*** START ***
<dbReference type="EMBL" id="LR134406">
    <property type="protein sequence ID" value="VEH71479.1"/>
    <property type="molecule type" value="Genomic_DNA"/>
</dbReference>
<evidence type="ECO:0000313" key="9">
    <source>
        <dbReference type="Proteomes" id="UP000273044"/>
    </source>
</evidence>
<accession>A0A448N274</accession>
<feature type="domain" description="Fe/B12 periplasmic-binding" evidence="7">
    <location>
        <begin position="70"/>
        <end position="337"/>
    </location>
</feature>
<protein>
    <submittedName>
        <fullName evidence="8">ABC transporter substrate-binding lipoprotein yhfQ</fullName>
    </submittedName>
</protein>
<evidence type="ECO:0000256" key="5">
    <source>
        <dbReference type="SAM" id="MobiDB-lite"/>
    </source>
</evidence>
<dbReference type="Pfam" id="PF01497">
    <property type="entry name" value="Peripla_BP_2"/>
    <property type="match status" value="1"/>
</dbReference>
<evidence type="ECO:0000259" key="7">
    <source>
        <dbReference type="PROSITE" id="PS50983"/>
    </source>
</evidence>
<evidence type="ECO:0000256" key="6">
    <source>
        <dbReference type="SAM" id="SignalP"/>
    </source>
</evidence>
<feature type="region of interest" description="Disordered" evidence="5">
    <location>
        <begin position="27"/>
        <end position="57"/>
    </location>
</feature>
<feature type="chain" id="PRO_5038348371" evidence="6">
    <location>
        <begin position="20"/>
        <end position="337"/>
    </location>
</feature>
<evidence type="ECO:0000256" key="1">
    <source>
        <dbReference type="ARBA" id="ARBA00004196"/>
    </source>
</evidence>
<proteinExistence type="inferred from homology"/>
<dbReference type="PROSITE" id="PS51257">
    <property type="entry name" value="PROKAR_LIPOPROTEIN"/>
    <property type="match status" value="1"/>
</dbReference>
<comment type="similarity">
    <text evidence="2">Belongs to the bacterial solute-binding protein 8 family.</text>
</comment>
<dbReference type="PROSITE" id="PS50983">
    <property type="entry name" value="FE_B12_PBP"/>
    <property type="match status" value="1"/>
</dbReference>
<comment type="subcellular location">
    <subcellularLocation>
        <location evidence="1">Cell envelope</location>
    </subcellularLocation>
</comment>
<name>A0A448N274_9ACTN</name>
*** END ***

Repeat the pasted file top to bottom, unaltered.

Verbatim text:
<dbReference type="EMBL" id="LR134406">
    <property type="protein sequence ID" value="VEH71479.1"/>
    <property type="molecule type" value="Genomic_DNA"/>
</dbReference>
<evidence type="ECO:0000313" key="9">
    <source>
        <dbReference type="Proteomes" id="UP000273044"/>
    </source>
</evidence>
<accession>A0A448N274</accession>
<feature type="domain" description="Fe/B12 periplasmic-binding" evidence="7">
    <location>
        <begin position="70"/>
        <end position="337"/>
    </location>
</feature>
<protein>
    <submittedName>
        <fullName evidence="8">ABC transporter substrate-binding lipoprotein yhfQ</fullName>
    </submittedName>
</protein>
<evidence type="ECO:0000256" key="5">
    <source>
        <dbReference type="SAM" id="MobiDB-lite"/>
    </source>
</evidence>
<dbReference type="Pfam" id="PF01497">
    <property type="entry name" value="Peripla_BP_2"/>
    <property type="match status" value="1"/>
</dbReference>
<evidence type="ECO:0000259" key="7">
    <source>
        <dbReference type="PROSITE" id="PS50983"/>
    </source>
</evidence>
<evidence type="ECO:0000256" key="6">
    <source>
        <dbReference type="SAM" id="SignalP"/>
    </source>
</evidence>
<feature type="region of interest" description="Disordered" evidence="5">
    <location>
        <begin position="27"/>
        <end position="57"/>
    </location>
</feature>
<feature type="chain" id="PRO_5038348371" evidence="6">
    <location>
        <begin position="20"/>
        <end position="337"/>
    </location>
</feature>
<evidence type="ECO:0000256" key="1">
    <source>
        <dbReference type="ARBA" id="ARBA00004196"/>
    </source>
</evidence>
<proteinExistence type="inferred from homology"/>
<dbReference type="PROSITE" id="PS51257">
    <property type="entry name" value="PROKAR_LIPOPROTEIN"/>
    <property type="match status" value="1"/>
</dbReference>
<comment type="similarity">
    <text evidence="2">Belongs to the bacterial solute-binding protein 8 family.</text>
</comment>
<dbReference type="PROSITE" id="PS50983">
    <property type="entry name" value="FE_B12_PBP"/>
    <property type="match status" value="1"/>
</dbReference>
<comment type="subcellular location">
    <subcellularLocation>
        <location evidence="1">Cell envelope</location>
    </subcellularLocation>
</comment>
<name>A0A448N274_9ACTN</name>